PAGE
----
Chronic treatment of rats with dithiobiuret (DTB) produces a delayed onset muscle weakness and, as suggested by a preliminary study, a distal axonopathy. An inhibition of glycolysis resulting in an energy deficit has been suggested as a possible mechanism of neurotoxin-induced distal axonopathies. To determine whether chronic DTB administration (1 mg/kg/day x 7 days; sacrificed on Day 7) might be associated with a perturbation of glucose metabolism in neuronal tissues, lactate production was measured in brain and spinal cord homogenates prepared from rats which exhibited hindlimb skeletal muscle weakness. Kinetic and statistical analysis showed that glucose-dependent lactate production in these homogenates was not different from that of controls. Lactate production was also determined in brain homogenates prepared from rats intoxicated with acrylamide (50 mg/kg/day x 9 days; sacrificed on Day 9), p-bromophenylacetylurea (200 mg/kg/day x 2 days; sacrified on Day 14) or 2,5-hexanedione (400 mg/kg/day x 21 days; sacrificed on Day 21). The results indicated that whereas 2,5-hexanedione produced a slight decrease in V(max), acrylamide and p-bromophenylacetylurea did not cause changes in glucose-dependent lactate production. These findings do not support the suggestion that an inhibition of glycolysis represents a common biochemical lesion associated with neurotoxins which cause delayed onset muscle weakness and distal axonopathy.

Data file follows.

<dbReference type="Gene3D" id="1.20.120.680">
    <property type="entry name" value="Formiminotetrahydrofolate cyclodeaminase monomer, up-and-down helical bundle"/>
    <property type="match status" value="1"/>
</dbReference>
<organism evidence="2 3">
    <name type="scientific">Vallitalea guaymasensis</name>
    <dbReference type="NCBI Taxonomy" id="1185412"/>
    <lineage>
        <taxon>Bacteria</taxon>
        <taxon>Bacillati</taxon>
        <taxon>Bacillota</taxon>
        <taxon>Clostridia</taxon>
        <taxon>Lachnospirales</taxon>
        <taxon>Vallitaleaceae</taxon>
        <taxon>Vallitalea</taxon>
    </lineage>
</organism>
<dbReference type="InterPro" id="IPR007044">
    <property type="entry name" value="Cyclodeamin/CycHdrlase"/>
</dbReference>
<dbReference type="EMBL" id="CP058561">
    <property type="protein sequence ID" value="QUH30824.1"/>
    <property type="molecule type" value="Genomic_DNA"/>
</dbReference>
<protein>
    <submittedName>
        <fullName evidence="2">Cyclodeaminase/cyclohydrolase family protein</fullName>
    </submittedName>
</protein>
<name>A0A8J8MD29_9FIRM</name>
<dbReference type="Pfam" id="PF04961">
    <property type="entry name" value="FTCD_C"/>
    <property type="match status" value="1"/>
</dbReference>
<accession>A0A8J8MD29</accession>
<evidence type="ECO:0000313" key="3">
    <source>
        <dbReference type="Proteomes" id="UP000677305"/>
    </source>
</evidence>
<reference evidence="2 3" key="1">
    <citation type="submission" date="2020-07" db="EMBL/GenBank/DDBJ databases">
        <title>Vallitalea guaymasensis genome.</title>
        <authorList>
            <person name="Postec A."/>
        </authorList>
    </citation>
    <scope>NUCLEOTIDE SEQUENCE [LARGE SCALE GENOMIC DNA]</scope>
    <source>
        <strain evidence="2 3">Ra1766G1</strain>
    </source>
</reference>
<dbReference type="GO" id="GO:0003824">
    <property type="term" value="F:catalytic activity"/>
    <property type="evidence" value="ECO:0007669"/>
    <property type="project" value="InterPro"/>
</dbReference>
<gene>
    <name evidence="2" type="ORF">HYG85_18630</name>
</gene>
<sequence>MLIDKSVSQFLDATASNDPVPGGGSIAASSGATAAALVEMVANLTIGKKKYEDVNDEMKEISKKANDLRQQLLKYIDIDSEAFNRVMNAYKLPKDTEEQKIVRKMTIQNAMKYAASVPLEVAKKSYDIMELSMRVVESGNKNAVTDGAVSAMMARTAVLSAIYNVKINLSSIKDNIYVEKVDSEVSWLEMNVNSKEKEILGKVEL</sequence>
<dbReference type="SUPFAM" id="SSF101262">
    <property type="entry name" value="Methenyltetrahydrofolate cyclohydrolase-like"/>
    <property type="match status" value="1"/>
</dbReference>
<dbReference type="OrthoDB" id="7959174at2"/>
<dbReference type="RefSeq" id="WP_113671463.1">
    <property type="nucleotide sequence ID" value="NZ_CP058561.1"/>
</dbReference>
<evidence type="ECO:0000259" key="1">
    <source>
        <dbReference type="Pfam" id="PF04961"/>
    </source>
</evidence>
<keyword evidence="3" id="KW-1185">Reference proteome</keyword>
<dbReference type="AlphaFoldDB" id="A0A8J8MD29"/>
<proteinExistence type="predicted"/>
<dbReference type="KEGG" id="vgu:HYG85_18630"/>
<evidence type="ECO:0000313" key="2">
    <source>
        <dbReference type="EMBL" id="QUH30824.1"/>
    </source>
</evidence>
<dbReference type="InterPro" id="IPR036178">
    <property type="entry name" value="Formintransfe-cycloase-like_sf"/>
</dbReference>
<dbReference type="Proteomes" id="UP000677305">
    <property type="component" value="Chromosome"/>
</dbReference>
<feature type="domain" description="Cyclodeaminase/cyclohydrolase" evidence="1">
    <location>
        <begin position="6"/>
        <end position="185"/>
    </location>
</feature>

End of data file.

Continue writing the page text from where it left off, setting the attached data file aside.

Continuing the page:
|Original language||English (US)|
|Number of pages||12|
|Publication status||Published - Jan 1 1984|
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